The Contract, Control and Your Condo Accounting

Theoretical question: Does an HOA or condominium association ever try to enhance its accumulated assets?  Or, is the association’s sole purpose to breakeven, that is cover its expenses over the long-term so that unit owners do not have to continually reach deep to pay bills?

I follow the later theory.  When you think about the association and its reason to exist, you will be hit by the fact that it budgets for breakeven and it attempts to accumulate assets only in sufficient amounts to satisfy potential future claims.  Specifically, the operating assessment is designed to cover all of an association’s expenses and the reserve assessment to accumulate assets to deal with the inevitable problems of owning things.  Over the life of the co-owned assets, the reserve should have only enough in the fund to pay for the expected future repair and replacement value of the shared assets.

What does this mean to an association and the upcoming changes under ASC 606?  You will likely not have a statement of revenue, expenses and changes in fund balances that means a great deal.  I say this because as we move towards the control principle of revenue recognition, it is highly likely that assessments (revenue) will only be recognized as a specific expense is recognized.

Under ASC 606, your budget should not only be a bunch of numbers, it should also be a bunch of performance expectations.  Thus, for every expense items, such as landscaping or management, you will want to identify when you believe you have “gotten what you paid for”, so you can recognize the revenue.  And some of you will even say, “This isn’t a problem, we have a contract.”

Thus, today’s exercise.  Do your contracts actually spell out performance obligations so that you can easily determine when the provider delivers and your association has met a performance obligation to those with whom you contract (the Owners)?  I think you are going to be both surprised and horrified as to how little thought goes into most contracts and how your management and board can identify if and when revenue should be recognized in your Association financial statement.

We obviously read a ton of contracts.  We produce them as well – an audit engagement letter for instance is a contract.  So, taking the audit ELA as our first example, lets walk through this to determine when and how an association will likely have to address revenue recognition.

In 2020, you prepare a budget and your budget calls for $5,000 for your annual audit of the 2019 year end.  Your auditor sends you the retainer agreement in January 2020 for $2,500.  The entry, done properly, would be

  • Prepaid expense – audit              $2,500
    • Accounts Payable                                $2,500

You also bill your owners for the audit.  Sometimes this is done through an annual budget process but in this particular case, the owners all agreed that bills would be split up and charged to the owners as they come in.  The 50 owners each receive their bill for $50.  How do you recognize it?

This is where the new ASC comes into play.  There are 5 steps you will need to go through to determine how you recognize revenue going forward:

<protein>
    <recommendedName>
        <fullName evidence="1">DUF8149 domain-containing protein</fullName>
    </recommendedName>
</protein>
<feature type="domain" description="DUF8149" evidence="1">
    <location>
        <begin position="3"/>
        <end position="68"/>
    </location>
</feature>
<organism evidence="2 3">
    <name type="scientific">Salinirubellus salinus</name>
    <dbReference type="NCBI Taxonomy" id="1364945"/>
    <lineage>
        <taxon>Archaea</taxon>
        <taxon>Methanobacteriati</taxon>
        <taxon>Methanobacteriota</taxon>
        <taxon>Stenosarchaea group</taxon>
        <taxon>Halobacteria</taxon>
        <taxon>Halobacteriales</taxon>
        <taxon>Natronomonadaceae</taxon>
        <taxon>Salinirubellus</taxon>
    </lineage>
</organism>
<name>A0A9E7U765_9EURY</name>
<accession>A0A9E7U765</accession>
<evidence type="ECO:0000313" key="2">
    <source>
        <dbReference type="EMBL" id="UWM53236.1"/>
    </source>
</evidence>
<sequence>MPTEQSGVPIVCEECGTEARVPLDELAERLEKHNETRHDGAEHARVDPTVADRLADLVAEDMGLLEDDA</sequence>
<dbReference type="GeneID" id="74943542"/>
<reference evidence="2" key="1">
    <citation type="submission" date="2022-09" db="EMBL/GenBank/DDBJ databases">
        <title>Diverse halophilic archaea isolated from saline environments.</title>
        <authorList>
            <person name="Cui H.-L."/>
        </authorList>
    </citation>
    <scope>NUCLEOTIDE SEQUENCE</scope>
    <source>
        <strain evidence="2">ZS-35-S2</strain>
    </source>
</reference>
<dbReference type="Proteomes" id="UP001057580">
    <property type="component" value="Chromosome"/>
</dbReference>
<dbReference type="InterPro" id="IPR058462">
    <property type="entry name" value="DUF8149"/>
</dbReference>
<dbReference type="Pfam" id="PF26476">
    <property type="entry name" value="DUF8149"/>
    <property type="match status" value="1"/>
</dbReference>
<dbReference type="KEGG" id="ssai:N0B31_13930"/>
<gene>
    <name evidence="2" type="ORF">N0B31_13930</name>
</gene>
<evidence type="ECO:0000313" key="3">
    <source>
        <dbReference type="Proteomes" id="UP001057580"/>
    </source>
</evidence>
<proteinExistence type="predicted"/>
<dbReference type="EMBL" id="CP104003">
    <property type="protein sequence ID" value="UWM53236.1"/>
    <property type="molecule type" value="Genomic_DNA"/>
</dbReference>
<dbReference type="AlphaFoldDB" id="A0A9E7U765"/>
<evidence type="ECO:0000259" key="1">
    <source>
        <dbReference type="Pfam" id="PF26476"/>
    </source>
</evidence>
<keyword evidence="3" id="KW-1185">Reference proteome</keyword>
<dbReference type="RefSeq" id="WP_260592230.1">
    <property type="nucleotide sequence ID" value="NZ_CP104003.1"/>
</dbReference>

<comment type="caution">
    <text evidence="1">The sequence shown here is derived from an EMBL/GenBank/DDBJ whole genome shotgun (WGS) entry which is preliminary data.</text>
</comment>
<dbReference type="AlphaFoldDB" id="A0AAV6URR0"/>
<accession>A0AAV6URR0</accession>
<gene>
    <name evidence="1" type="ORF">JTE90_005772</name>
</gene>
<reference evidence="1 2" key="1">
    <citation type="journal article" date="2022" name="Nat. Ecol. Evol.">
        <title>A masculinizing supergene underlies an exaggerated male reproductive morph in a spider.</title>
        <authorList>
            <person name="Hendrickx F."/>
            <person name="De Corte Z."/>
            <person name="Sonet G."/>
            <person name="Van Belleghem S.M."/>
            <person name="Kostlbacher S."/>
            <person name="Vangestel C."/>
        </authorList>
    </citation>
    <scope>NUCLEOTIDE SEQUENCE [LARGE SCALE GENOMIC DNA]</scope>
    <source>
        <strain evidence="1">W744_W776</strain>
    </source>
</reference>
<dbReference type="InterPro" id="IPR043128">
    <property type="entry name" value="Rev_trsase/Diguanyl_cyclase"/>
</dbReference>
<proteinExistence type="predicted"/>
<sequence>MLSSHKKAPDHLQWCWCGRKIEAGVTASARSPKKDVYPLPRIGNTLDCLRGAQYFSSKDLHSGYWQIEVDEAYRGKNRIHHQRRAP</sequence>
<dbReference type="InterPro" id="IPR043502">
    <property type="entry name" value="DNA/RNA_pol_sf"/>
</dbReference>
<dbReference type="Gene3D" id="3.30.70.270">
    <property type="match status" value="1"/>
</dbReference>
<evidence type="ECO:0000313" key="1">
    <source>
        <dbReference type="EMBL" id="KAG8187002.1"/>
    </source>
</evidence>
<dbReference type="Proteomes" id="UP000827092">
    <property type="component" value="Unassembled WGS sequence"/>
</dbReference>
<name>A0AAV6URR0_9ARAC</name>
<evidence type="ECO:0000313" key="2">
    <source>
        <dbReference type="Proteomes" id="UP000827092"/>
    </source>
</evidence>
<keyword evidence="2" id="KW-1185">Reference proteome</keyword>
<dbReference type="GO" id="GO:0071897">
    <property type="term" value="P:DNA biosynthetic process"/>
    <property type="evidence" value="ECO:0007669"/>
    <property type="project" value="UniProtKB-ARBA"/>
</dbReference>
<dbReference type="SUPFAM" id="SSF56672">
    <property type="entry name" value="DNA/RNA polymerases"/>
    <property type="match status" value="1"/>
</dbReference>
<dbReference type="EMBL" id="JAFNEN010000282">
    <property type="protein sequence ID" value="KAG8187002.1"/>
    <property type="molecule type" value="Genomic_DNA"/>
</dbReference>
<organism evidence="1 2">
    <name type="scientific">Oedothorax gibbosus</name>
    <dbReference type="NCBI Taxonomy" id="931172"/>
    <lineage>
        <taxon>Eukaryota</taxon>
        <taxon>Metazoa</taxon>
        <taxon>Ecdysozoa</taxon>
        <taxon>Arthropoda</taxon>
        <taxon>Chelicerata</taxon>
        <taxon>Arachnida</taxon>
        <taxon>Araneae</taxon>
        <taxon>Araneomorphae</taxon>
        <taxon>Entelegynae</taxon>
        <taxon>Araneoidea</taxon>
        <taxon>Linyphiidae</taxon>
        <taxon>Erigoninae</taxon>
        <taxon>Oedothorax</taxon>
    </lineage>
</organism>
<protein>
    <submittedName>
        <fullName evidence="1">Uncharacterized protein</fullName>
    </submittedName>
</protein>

1. Identify the contract.  In this case, the owners agreed (contracted) to have a specific service performed and to pay the charge.  So, it appears we have a contract.  And, by the way, contracts are very liberally identified.  So if it looks like an agreement, it is likely a contract, even if it is not in writing.
  2. Identify the performance obligations.  You need to first understand that we are talking about the performance obligations that your customer, i.e. the owners, expect.  In this particular case, the owners expect the completed and issued audit report.
  3. Determine the transaction price.  In this specific instance, the price charged to the owners is identical to the price charged from the vendor so the completed audit report has a price of $5,000.
  4. Allocate the transaction price to the performance obligation. Since there is only one performance obligation (completed audit report) and the transaction price is for the completed audit report, the price per performance obligation is $5,000.
  5. Recognize revenue when (or as) the entity satisfies the performance obligation.

In our particular example, the invoice sent in by the vendor is for a retainer so the invoice to the owners is for the retainer – that is, the billing to the owners is not yet earned.  Thus, the entry is

  • Owner receivable                 $2,500
    • Unearned revenue                       $2,500

Notice that the charge to the owners sits in unearned revenue.  Since the performance obligation, that is the completed audit report, has not been presented, the revenue is not recognized.  When the audit report is completed and issued, the auditor sends in their final bill for $2,500;

  • Audit expense                           $5,000
    • Prepaid expense – Audit                $2,500
    • Accounts payable                            $2,500

And, since the audit is done, that is, the performance obligation has been met, you would record the revenue;

  • Unearned revenue                     $2,500
  • Owner receivable                       $2,500
    • Revenues                                            $5,000

This isn’t so bad right?  True, but I set you up with the easiest one first.  In this instance, the Association billed the owners directly for the costs.  But what happens when the audit is but one component of a $500,000 budget assessment?

You guessed it.  It is quite possible that your association is going to create, during its budgetary process, specific performance obligations for each of those contracts and, potentially pass those same performance obligations to the owners through your budgeting.